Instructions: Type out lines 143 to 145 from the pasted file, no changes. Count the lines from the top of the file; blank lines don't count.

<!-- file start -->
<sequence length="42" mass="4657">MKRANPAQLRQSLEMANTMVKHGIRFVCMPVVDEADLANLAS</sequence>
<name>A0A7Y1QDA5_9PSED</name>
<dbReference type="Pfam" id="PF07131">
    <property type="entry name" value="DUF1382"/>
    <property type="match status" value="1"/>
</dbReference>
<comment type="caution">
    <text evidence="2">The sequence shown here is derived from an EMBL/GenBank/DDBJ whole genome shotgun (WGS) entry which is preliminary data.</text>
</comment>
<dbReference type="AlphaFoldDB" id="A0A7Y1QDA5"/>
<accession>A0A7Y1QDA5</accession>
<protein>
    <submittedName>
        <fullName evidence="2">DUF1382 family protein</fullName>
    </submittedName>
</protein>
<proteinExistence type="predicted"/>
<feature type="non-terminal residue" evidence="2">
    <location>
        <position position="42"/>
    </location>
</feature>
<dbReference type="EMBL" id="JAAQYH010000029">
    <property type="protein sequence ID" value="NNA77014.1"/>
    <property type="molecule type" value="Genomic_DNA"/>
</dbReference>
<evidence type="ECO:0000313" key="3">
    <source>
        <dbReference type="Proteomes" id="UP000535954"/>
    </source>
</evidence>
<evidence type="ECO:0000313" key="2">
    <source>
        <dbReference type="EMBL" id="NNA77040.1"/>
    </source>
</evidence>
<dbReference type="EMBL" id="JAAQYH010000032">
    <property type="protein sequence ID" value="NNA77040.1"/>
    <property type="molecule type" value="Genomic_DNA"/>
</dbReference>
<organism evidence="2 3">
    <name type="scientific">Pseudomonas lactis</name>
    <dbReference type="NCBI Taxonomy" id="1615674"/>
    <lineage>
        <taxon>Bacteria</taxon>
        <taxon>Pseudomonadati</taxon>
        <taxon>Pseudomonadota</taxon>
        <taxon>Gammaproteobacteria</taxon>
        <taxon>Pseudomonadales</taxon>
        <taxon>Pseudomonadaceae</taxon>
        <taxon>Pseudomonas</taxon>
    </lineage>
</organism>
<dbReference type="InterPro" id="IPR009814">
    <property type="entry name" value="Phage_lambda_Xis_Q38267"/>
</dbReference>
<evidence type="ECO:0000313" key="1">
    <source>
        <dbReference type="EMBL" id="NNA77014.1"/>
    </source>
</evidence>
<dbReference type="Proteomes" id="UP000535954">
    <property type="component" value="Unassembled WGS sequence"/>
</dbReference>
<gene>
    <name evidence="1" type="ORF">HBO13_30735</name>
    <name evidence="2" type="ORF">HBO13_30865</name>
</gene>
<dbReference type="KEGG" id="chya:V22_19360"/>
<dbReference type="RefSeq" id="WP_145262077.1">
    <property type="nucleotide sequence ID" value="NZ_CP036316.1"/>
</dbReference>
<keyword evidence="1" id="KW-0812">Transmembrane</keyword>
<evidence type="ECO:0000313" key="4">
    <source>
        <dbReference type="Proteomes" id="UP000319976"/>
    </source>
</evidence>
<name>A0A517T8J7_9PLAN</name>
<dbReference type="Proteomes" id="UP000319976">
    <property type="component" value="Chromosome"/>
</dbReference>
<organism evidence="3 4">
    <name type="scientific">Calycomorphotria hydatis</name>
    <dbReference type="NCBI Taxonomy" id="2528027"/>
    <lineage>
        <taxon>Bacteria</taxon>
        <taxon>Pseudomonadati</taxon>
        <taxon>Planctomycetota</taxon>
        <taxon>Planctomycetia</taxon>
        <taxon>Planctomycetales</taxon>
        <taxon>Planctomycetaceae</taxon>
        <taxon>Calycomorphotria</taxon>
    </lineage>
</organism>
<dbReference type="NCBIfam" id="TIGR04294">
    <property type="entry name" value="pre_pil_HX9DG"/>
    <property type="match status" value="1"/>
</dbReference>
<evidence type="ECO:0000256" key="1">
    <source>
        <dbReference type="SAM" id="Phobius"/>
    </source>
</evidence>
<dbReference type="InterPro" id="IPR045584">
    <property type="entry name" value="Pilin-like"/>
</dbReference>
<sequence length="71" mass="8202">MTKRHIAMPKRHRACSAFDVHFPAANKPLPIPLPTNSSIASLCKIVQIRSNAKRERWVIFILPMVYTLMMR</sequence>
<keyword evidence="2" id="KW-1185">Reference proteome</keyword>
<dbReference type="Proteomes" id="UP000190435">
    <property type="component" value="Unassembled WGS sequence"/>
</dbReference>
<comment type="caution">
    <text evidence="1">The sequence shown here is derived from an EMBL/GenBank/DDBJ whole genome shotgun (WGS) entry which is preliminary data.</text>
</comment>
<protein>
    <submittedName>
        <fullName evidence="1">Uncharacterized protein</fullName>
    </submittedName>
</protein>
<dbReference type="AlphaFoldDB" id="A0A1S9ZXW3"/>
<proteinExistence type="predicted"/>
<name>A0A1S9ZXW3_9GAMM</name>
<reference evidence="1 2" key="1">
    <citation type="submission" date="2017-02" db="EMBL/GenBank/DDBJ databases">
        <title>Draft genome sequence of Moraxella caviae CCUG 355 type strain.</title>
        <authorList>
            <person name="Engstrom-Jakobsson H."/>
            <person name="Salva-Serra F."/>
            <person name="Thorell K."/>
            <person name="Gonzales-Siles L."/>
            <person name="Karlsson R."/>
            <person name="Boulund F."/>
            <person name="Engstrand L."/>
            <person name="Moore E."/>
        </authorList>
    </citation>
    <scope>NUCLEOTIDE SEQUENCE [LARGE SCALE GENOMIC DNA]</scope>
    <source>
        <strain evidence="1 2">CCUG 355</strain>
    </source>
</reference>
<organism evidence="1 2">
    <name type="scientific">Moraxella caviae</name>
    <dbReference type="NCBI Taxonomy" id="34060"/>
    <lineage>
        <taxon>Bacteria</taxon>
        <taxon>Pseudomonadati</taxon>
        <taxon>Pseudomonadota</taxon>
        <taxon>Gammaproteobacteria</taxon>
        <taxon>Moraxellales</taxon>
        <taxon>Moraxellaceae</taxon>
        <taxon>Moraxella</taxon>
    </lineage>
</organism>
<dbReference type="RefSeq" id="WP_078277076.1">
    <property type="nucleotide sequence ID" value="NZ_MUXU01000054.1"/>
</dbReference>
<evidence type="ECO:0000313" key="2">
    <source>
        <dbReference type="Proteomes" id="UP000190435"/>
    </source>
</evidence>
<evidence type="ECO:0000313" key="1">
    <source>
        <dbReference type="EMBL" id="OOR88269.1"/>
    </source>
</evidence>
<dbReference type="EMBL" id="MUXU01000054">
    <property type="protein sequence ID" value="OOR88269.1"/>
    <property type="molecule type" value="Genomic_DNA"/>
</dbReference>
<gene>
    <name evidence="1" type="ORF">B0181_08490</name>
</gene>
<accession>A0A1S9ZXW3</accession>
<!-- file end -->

<organism evidence="1 2">
    <name type="scientific">Moraxella caviae</name>
    <dbReference type="NCBI Taxonomy" id="34060"/>